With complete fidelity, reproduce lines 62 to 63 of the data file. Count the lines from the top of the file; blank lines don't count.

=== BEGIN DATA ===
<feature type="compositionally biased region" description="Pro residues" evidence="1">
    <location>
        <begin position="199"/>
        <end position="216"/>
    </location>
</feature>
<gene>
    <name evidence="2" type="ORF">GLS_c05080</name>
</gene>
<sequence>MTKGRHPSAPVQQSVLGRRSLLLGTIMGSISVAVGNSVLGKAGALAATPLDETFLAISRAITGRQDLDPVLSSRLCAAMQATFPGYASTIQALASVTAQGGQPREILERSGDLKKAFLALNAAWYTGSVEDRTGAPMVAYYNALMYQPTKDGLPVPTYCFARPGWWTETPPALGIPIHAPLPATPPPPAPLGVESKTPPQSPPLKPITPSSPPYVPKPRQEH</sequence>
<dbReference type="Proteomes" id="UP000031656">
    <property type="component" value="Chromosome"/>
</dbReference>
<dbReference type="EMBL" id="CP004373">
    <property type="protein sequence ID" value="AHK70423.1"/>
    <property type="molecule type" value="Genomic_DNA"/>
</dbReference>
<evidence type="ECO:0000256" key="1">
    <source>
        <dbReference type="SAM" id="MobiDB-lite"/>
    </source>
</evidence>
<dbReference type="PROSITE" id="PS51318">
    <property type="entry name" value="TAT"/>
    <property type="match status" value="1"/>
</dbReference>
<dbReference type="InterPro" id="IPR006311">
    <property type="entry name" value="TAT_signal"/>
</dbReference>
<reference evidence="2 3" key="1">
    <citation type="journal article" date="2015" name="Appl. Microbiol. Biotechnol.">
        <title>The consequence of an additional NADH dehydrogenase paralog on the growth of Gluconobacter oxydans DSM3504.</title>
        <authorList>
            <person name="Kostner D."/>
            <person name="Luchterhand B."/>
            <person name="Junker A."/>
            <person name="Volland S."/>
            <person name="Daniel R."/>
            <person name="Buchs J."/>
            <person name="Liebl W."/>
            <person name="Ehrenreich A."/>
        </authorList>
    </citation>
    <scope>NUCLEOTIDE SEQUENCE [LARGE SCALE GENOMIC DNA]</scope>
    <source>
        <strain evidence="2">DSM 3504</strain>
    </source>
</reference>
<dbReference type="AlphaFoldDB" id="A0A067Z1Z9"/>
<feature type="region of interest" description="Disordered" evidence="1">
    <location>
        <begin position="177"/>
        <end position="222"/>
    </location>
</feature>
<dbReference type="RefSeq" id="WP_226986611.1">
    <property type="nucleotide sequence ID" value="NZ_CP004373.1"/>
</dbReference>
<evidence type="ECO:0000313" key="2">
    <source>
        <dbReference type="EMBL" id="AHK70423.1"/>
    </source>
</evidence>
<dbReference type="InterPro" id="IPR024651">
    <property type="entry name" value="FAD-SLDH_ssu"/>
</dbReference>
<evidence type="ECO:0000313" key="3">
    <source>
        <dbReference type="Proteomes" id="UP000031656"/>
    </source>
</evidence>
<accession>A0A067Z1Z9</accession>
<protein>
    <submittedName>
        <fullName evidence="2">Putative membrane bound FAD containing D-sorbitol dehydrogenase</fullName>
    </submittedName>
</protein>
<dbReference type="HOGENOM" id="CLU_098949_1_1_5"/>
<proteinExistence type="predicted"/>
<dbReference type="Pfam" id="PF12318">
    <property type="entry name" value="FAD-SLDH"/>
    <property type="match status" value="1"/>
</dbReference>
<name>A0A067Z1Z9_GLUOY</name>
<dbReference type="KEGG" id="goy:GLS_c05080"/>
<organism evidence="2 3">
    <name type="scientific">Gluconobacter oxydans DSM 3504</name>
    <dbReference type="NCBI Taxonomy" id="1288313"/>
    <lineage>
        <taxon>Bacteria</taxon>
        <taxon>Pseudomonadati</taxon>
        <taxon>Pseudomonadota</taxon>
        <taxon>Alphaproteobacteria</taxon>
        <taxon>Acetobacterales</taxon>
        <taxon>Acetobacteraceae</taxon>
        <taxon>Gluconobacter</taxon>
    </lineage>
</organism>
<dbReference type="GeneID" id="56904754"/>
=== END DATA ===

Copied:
    </source>
</evidence>